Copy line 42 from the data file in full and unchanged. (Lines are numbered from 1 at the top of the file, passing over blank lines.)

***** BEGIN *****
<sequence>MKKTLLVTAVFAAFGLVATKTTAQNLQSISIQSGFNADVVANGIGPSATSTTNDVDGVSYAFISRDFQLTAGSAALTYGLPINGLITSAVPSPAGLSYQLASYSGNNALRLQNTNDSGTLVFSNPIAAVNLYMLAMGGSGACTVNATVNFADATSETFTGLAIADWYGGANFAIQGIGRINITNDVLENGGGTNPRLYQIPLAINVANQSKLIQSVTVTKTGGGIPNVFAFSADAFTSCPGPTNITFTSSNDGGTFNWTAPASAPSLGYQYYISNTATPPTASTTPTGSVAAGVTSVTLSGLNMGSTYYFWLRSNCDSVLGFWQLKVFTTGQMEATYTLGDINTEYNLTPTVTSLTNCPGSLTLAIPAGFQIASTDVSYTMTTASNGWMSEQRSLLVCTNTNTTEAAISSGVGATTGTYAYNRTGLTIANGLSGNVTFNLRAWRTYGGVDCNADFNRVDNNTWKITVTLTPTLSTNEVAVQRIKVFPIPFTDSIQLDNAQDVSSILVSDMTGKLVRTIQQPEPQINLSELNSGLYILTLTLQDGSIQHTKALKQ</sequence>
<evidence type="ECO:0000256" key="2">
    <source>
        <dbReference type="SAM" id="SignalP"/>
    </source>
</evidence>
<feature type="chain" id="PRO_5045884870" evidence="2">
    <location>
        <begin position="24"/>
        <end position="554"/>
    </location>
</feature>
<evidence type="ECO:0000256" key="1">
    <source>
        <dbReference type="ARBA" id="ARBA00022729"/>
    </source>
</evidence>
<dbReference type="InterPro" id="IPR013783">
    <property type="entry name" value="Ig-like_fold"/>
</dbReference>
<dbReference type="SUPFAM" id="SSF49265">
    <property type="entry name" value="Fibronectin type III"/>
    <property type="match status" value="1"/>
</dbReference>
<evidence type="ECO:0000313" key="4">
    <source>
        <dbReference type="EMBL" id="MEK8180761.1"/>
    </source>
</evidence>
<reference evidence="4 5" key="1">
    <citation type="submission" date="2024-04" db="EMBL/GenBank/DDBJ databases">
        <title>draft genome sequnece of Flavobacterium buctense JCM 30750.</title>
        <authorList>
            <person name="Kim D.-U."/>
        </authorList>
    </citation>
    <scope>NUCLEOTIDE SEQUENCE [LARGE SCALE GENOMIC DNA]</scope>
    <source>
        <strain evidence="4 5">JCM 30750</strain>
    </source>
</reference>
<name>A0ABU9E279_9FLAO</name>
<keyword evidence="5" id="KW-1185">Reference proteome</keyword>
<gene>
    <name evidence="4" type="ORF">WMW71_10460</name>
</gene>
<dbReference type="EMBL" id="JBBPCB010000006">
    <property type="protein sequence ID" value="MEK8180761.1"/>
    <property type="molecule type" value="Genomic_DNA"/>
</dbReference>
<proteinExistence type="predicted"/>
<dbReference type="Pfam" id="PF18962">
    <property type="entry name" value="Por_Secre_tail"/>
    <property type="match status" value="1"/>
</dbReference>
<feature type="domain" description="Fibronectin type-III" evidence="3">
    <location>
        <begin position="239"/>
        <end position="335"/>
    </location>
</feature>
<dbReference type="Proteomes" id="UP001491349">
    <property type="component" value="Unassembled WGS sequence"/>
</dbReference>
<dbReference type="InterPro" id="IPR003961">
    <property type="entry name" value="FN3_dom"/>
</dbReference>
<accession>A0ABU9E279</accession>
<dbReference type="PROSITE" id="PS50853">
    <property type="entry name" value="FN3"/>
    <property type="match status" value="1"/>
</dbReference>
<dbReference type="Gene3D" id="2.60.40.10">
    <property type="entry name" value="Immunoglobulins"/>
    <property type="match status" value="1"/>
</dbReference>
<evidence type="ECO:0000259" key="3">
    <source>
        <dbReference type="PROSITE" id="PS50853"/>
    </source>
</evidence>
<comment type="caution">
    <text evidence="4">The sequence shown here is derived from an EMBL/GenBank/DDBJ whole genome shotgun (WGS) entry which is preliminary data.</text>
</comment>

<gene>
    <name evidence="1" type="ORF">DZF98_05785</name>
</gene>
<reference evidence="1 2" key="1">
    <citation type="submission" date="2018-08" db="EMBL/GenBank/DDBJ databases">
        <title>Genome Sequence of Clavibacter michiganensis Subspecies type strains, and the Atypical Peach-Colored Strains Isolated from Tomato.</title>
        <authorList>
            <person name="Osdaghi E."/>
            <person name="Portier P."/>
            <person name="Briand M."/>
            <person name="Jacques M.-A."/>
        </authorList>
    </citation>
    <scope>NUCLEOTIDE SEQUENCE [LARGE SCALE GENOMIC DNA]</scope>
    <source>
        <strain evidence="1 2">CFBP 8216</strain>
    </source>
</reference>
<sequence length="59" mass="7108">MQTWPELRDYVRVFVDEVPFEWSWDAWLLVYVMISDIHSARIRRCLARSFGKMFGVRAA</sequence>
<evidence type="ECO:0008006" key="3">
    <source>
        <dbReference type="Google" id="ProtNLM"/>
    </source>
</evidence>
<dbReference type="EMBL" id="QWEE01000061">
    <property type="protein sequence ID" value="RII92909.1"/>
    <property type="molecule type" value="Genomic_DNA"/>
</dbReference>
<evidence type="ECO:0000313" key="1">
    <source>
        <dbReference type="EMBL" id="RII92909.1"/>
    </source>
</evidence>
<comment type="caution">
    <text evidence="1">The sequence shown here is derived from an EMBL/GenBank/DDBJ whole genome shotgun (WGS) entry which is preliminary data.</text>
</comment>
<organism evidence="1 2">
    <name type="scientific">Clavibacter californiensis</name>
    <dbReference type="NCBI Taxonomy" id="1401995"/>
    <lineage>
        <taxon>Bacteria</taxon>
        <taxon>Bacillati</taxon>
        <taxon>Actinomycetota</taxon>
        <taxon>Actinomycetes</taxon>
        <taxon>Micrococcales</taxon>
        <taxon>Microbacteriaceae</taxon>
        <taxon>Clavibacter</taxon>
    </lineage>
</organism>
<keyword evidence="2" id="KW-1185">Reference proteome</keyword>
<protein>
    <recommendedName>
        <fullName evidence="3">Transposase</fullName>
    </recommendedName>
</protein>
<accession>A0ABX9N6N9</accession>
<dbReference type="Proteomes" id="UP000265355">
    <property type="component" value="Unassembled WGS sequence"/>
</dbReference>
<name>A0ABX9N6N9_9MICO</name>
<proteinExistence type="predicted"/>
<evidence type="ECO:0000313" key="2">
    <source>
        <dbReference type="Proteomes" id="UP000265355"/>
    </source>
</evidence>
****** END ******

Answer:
<name>A0ABU9E279_9FLAO</name>